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Giovanni Gardini Gardenghi, MD; Claudio Tantucci, MD
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From the Department of Medical and Surgical Sciences, University of Brescia.

Correspondence to: Claudio Tantucci, MD, 1° Medicina, Spedali Civili, Piazzale Spedali Civili, 1, 25123 Brescia, Italy; e-mail: tantucci@med.unibs.it


Financial/nonfinancial disclosures: The authors have reported to CHEST that no potential conflicts of interest exist with any companies/organizations whose products or services may be discussed in this article.

Reproduction of this article is prohibited without written permission from the American College of Chest Physicians (www.chestpubs.org/site/misc/reprints.xhtml).


© 2010 American College of Chest Physicians


Chest. 2010;137(5):1253. doi:10.1378/chest.10-0097
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To the Editor:

Regarding our recent article in CHEST (November 2009),1 the hemoglobin (Hb) of the subjects with anorexia was 13 ± 1 g/dL. The diffusing capacity of lung for carbon monoxide (Dlco) values of subjects with anorexia (and controls) were always corrected, according to the following equation proposed by Cotes et al2: Dlco (corrected) = Dlco (observed) × (10.2 + [Hb]) / 1.7 × [Hb], assuming a membrane diffusing capacity/pulmonary capillary blood volume ratio of 0.7 and a reference [Hb] of 14.5 g/dL. Regretfully, we did not mention this correction (which is automatically performed by the computer every time the entered value of Hb is different from 14.5 g/dL) in the Materials and Methods section of our article.

Dr Johnson is perfectly right, because in the article alveolar volume (VA) is erroneously defined as alveolar ventilation, while it is obvious that VA means alveolar volume (in this case obtained by single-breath helium dilution technique).1 We are very sorry about making such a mistake in the manuscript. On the other hand, Dr Johnson made the same mistake referring to a paper by Dr Plummer in a previously published letter to the editor in CHEST.3

There are no doubts that Dlco and the diffusing coefficient of lung for carbon monoxide (Kco) change with VA in opposite and different ways and that these changes are relevant for interpretation of gas transfer in patients with low lung volumes.4 In our subjects with anorexia and controls, however, VA was 99 ± 10% predicted and 103 ± 8% predicted (ie, of VA at total lung capacity = total lung capacity predicted − anatomical dead space predicted), respectively. Thus, there is no substantial reason to recalculate Dlco and Kco in percent predicted of volume-corrected Dlco and volume-corrected Kco. In fact, the values obtained are similar (Dlco: 74 ± 14% predicted vs 75 ± 15% predicted in subjects with anorexia and 95 ± 9% predicted vs 94 ± 9% predicted in controls; Kco: 66 ± 18% predicted vs 66 ± 15% predicted in subjects with anorexia and 82 ± 11% predicted vs 83 ± 10% predicted in controls). Dr Johnson must admit that neither anemia nor VA can explain the difference in Dlco and Kco between subjects with anorexia and matched controls.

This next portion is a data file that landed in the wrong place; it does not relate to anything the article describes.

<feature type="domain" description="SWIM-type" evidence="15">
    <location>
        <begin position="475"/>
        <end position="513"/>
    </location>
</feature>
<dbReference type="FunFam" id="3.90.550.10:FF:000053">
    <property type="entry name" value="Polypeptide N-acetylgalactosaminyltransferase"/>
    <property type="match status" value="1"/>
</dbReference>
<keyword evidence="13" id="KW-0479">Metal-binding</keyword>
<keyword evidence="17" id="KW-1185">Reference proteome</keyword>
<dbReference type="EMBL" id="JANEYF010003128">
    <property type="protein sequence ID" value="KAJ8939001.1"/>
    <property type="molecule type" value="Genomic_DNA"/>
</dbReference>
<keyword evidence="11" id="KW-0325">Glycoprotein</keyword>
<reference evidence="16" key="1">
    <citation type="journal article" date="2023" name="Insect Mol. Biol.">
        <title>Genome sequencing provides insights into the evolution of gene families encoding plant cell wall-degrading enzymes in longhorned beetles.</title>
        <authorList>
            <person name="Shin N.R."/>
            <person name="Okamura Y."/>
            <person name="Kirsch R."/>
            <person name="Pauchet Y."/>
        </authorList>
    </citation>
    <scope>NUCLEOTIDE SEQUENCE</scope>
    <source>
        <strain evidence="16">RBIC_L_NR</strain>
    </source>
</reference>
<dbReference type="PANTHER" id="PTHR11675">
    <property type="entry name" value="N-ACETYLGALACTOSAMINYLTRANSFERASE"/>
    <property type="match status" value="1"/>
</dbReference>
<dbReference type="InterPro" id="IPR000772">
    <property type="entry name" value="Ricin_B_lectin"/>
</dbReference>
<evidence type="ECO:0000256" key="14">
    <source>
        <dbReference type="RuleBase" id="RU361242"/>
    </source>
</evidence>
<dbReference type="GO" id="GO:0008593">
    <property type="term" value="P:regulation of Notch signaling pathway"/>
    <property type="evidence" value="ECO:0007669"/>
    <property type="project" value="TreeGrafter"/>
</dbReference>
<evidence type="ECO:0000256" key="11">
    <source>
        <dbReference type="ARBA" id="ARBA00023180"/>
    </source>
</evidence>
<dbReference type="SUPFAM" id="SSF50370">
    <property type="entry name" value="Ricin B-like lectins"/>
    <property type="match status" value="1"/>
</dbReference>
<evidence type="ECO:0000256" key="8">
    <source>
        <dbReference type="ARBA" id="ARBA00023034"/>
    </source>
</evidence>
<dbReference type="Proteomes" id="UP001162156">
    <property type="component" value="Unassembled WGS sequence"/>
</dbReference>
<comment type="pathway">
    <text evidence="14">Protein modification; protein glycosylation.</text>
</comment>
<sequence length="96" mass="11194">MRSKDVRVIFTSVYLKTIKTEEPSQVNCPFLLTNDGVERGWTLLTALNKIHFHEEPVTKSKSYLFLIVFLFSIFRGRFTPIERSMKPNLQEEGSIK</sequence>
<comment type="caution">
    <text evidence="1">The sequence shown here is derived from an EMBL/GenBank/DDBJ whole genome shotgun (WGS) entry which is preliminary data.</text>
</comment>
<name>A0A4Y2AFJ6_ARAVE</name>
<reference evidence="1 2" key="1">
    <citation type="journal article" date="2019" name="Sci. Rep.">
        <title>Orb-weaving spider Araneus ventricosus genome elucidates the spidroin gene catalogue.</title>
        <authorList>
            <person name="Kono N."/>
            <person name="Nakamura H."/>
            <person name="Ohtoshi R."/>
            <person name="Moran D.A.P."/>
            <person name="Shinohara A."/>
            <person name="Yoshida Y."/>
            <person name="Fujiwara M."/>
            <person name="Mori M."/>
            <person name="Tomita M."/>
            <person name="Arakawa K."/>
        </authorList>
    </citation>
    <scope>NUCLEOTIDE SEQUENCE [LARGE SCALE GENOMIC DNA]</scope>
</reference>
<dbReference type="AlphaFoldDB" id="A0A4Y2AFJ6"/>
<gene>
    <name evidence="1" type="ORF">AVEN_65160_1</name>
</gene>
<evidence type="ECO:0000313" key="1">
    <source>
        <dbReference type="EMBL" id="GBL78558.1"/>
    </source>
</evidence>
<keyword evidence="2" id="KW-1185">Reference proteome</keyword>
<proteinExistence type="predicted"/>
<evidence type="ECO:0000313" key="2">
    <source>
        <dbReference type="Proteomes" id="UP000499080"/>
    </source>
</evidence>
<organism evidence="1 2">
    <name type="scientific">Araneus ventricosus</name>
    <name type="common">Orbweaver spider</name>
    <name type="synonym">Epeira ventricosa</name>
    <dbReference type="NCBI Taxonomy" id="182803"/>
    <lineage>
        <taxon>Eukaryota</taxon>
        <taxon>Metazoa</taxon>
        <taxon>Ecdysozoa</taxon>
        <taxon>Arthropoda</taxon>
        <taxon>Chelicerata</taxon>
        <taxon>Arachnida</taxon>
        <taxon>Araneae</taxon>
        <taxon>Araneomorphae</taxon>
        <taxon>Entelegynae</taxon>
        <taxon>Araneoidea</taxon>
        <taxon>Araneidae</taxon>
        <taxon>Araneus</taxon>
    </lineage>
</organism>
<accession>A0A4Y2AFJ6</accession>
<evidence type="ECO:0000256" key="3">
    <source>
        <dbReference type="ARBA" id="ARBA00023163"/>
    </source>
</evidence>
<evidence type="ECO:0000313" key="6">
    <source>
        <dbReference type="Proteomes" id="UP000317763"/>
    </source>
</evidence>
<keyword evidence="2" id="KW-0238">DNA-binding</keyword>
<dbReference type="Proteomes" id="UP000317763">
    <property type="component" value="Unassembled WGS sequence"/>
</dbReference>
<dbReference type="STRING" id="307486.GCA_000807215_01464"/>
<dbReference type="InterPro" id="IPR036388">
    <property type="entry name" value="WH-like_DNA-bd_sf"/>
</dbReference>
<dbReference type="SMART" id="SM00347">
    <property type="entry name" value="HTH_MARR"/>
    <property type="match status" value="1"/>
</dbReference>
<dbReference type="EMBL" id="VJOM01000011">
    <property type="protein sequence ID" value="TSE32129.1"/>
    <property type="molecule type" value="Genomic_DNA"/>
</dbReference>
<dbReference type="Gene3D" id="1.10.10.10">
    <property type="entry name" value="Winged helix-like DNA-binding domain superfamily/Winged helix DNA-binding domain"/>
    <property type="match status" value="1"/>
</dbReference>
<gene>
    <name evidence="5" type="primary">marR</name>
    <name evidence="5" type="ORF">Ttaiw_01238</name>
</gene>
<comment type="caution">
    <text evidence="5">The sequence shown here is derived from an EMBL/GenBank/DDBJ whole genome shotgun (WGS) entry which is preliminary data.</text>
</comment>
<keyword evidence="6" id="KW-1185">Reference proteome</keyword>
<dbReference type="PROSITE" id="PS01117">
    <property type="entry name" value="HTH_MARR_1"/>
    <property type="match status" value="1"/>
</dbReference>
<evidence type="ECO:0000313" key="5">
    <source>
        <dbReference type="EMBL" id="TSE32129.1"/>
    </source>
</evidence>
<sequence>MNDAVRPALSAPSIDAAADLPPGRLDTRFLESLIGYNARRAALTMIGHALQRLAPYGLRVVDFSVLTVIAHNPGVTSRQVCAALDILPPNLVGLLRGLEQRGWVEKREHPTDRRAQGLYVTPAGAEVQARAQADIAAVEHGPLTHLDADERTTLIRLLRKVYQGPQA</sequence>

We used the European Community for Steel and Coal equations to give the percent predicted of Dlco and Kco, and we agree that those equations seem less consistent for Kco. This applies, of course, for both groups (controls and subjects with anorexia).

By using the formula suggested by Dr Johnson for calculating predicted Kco, actual Kco amounted to 76 ± 18% predicted for subjects with anorexia and 92 ± 11% predicted for controls, nearly equal to Dlco (as percent predicted) for both groups. Therefore, the presentation of our data could be critiqued for Kco in terms of percent predicted, but this does not influence the difference in Kco between subjects with anorexia and matched controls that remains unchanged.

Gardini Gardenghi G, Boni E, Todisco P, Manara F, Borghesi A, Tantucci C. Respiratory function in patients with stable anorexia nervosa. Chest. 2009;1365:1356-1363. [CrossRef] [PubMed]
 
Cotes JE, Dabbs JM, Elwood PC, Hall AM, McDonald A, Saunders MJ. Iron-deficiency anaemia: its effect on transfer factor for the lung (diffusing capacity) and ventilation and cardiac frequency during sub-maximal exercise. Clin Sci. 1972;423:325-335. [PubMed]
 
Johnson DC. DACO and KACO: how to adjust DLCO and KCO for lung volume. Chest. 2009;1354:1111. [CrossRef] [PubMed]
 
Johnson DC. Importance of adjusting carbon monoxide diffusing capacity (DLCO) and carbon monoxide transfer coefficient (KCO) for alveolar volume. Respir Med. 2000;941:28-37. [CrossRef] [PubMed]
 

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References

Gardini Gardenghi G, Boni E, Todisco P, Manara F, Borghesi A, Tantucci C. Respiratory function in patients with stable anorexia nervosa. Chest. 2009;1365:1356-1363. [CrossRef] [PubMed]
 
Cotes JE, Dabbs JM, Elwood PC, Hall AM, McDonald A, Saunders MJ. Iron-deficiency anaemia: its effect on transfer factor for the lung (diffusing capacity) and ventilation and cardiac frequency during sub-maximal exercise. Clin Sci. 1972;423:325-335. [PubMed]
 
Johnson DC. DACO and KACO: how to adjust DLCO and KCO for lung volume. Chest. 2009;1354:1111. [CrossRef] [PubMed]
 
Johnson DC. Importance of adjusting carbon monoxide diffusing capacity (DLCO) and carbon monoxide transfer coefficient (KCO) for alveolar volume. Respir Med. 2000;941:28-37. [CrossRef] [PubMed]
 
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